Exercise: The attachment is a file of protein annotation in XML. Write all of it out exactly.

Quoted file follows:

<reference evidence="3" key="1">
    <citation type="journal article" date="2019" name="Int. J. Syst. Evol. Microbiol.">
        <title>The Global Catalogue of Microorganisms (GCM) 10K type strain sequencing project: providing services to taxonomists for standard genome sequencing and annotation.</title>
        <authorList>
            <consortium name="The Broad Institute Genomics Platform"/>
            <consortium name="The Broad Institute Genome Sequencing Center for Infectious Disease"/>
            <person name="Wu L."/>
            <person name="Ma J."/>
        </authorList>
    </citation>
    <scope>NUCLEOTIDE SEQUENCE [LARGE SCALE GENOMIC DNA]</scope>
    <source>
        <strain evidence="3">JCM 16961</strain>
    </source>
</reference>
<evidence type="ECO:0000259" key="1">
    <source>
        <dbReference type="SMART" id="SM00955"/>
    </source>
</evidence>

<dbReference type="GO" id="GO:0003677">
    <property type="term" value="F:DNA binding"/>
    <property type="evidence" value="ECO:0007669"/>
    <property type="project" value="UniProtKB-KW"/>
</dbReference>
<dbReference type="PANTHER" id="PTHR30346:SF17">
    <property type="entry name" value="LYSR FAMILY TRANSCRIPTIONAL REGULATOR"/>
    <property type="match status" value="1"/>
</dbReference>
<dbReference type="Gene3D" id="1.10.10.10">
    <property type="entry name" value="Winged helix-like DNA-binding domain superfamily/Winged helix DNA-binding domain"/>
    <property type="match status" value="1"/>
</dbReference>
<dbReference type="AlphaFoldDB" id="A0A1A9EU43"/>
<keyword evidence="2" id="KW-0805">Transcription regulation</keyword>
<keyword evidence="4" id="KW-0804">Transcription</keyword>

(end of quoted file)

<reference evidence="3" key="1">
    <citation type="journal article" date="2019" name="Int. J. Syst. Evol. Microbiol.">
        <title>The Global Catalogue of Microorganisms (GCM) 10K type strain sequencing project: providing services to taxonomists for standard genome sequencing and annotation.</title>
        <authorList>
            <consortium name="The Broad Institute Genomics Platform"/>
            <consortium name="The Broad Institute Genome Sequencing Center for Infectious Disease"/>
            <person name="Wu L."/>
            <person name="Ma J."/>
        </authorList>
    </citation>
    <scope>NUCLEOTIDE SEQUENCE [LARGE SCALE GENOMIC DNA]</scope>
    <source>
        <strain evidence="3">JCM 16961</strain>
    </source>
</reference>
<evidence type="ECO:0000259" key="1">
    <source>
        <dbReference type="SMART" id="SM00955"/>
    </source>
</evidence>

<dbReference type="GO" id="GO:0003677">
    <property type="term" value="F:DNA binding"/>
    <property type="evidence" value="ECO:0007669"/>
    <property type="project" value="UniProtKB-KW"/>
</dbReference>
<dbReference type="PANTHER" id="PTHR30346:SF17">
    <property type="entry name" value="LYSR FAMILY TRANSCRIPTIONAL REGULATOR"/>
    <property type="match status" value="1"/>
</dbReference>
<dbReference type="Gene3D" id="1.10.10.10">
    <property type="entry name" value="Winged helix-like DNA-binding domain superfamily/Winged helix DNA-binding domain"/>
    <property type="match status" value="1"/>
</dbReference>
<dbReference type="AlphaFoldDB" id="A0A1A9EU43"/>
<keyword evidence="2" id="KW-0805">Transcription regulation</keyword>
<keyword evidence="4" id="KW-0804">Transcription</keyword>